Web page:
UK court to hear Uyghur demands to ban Xinjiang cotton

Oct 24, 2022, 11:25 AM | Updated: Oct 25, 2022, 2:06 am
Erbakit Ortabay, 49, an ethnic Kazakh born in Xinjiang, speaks to the Associated Press, in London, ...

Erbakit Ortabay, 49, an ethnic Kazakh born in Xinjiang, speaks to the Associated Press, in London, Thursday, Oct. 6, 2022. A Uyghur organization and a human rights group are taking the U.K. government to court to challenge Britain’s failure to block the import of cotton products associated with forced labor and other abuses in China’s far western Xinjiang region. Erbakit Ortabay, said he was detained in internment centers, where he was tortured and beaten, and later forced to work for no pay in a clothing factory. (AP Photo/Alberto Pezzali)

(AP Photo/Alberto Pezzali)

              Erbakit Ortabay, 49, an ethnic Kazakh born in Xinjiang, speaks to the Associated Press, in London, Thursday, Oct. 6, 2022. A Uyghur organization and a human rights group are taking the U.K. government to court to challenge Britain’s failure to block the import of cotton products associated with forced labor and other abuses in China’s far western Xinjiang region. Erbakit Ortabay, said he was detained in internment centers, where he was tortured and beaten, and later forced to work for no pay in a clothing factory. (AP Photo/Alberto Pezzali)
            
              Erbakit Ortabay, 49, an ethnic Kazakh born in Xinjiang, speaks to the Associated Press, in London, Thursday, Oct. 6, 2022. A Uyghur organization and a human rights group are taking the U.K. government to court to challenge Britain’s failure to block the import of cotton products associated with forced labor and other abuses in China’s far western Xinjiang region. Erbakit Ortabay, said he was detained in internment centers, where he was tortured and beaten, and later forced to work for no pay in a clothing factory. (AP Photo/Alberto Pezzali)
            
              Erbakit Ortabay, 49, an ethnic Kazakh born in Xinjiang, speaks to the Associated Press, in London, Thursday, Oct. 6, 2022. A Uyghur organization and a human rights group are taking the U.K. government to court to challenge Britain’s failure to block the import of cotton products associated with forced labor and other abuses in China’s far western Xinjiang region. Erbakit Ortabay, said he was detained in internment centers, where he was tortured and beaten, and later forced to work for no pay in a clothing factory. (AP Photo/Alberto Pezzali)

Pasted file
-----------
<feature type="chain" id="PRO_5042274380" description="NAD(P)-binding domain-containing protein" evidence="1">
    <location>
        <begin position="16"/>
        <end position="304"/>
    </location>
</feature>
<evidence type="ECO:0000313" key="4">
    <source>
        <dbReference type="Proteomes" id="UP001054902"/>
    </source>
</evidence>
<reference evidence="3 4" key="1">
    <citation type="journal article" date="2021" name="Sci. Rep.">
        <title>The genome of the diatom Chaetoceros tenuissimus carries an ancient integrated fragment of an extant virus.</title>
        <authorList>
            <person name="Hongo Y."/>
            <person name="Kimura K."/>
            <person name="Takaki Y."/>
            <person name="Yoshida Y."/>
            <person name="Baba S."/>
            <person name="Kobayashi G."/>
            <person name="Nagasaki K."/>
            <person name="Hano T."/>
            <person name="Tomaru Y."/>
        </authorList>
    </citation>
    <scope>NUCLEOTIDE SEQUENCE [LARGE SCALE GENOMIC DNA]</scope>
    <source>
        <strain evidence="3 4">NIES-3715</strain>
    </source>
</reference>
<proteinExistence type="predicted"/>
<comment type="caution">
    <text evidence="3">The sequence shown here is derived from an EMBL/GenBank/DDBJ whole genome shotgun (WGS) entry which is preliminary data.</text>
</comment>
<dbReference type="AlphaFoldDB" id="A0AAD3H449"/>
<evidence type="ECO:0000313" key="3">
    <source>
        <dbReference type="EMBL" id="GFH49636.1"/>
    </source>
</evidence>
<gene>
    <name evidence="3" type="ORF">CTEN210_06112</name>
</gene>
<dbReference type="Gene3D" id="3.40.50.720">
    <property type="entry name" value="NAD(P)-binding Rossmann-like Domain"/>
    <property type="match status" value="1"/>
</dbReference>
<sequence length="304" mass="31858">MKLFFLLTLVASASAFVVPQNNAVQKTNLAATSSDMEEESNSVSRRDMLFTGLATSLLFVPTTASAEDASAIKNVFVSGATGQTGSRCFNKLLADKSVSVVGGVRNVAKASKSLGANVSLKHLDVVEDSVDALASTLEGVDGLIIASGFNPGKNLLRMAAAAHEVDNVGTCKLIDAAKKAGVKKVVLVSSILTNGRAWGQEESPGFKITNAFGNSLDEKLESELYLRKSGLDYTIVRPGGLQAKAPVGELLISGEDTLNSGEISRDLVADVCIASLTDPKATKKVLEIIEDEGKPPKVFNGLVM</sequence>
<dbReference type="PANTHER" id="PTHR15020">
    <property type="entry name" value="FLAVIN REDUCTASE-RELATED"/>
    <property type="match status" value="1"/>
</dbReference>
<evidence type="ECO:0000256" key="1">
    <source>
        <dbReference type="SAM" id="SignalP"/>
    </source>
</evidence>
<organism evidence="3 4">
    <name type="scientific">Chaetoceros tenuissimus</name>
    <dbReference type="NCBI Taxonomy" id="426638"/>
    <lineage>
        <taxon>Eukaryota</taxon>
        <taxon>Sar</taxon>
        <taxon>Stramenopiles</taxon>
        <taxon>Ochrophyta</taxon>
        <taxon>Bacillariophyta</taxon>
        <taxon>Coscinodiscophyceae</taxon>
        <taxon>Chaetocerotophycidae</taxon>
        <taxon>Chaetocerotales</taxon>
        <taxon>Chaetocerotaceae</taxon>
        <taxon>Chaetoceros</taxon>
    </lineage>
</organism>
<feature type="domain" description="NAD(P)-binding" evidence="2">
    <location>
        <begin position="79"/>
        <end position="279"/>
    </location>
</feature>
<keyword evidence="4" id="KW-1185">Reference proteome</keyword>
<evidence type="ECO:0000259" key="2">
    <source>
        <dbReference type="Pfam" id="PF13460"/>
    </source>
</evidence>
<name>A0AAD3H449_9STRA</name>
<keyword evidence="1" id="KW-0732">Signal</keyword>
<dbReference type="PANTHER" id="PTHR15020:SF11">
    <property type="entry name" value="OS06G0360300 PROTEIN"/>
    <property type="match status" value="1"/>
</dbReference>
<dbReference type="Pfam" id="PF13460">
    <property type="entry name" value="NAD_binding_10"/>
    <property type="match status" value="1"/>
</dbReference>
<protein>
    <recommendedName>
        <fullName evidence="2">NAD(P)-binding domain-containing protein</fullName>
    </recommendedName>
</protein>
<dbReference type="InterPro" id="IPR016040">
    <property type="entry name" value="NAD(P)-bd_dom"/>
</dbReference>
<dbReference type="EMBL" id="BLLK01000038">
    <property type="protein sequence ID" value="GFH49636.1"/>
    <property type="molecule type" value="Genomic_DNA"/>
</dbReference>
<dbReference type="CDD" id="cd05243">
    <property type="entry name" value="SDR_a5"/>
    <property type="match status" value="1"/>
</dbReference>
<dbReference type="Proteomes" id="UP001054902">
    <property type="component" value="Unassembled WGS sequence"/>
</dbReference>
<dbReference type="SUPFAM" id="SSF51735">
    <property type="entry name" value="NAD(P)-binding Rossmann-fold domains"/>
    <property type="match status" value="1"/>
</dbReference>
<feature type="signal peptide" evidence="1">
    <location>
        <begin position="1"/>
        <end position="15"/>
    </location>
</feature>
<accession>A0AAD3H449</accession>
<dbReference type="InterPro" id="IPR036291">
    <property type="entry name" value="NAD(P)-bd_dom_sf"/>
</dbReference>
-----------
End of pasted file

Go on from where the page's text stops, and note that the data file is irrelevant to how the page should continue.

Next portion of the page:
LONDON (AP) — A Uyghur organization and a human rights group are taking the U.K. government to court to challenge Britain’s failure to block the import of cotton products associated with forced labor and other abuses in China’s far western Xinjiang region.

Tuesday’s hearing at the High Court in London is believed the first time a foreign court hears legal arguments from the Uyghurs over the issue of forced labor in Xinjiang. The region is a major global supplier of cotton, but rights groups have long alleged that the cotton is picked and processed by China’s Uyghurs and other Turkic Muslim minorities in a widespread, state-sanctioned system of forced labor.

The case, brought by the Munich-based World Uyghur Congress and the Global Legal Action Network, a nonprofit, is one of several similar legal challenges aimed at putting pressure on the U.K. and European Union governments to follow the lead of the United States, where a law took effect this year to ban all cotton products suspected of being made in Xinjiang.

Researchers say Xinjiang produces 85% of cotton grown in China, constituting one-fifth of the world’s cotton. Rights groups argue that the scale of China’s rights violations in Xinjiang – which the U.N. says may amount to “crimes against humanity” – means that numerous international fashion brands are at high risk of using cotton tainted with forced labor and other rights abuses.

Gearóid Ó Cuinn, the Global Legal Action Network’s director, said the group submitted almost 1,000 pages of evidence — including company records, NGO investigations and Chinese government documents — to the U.K. and U.S. governments in 2020 to back its case. British authorities have taken no action so far, he said.

“Right now, U.K. consumers are systematically exposed to consumer goods tainted by forced labor,” Ó Cuinn said. “It does demonstrate the lack of political will.”

Researchers and advocacy groups estimate 1 million or more people from Uyghur and other minority groups have been swept into detention camps in Xinjiang, where many say they were tortured, sexually assaulted, and forced to abandon their language and religion. The organizations say the camps, along with forced labor and draconian birth control policies, are a sweeping crackdown on Xinjiang’s minorities.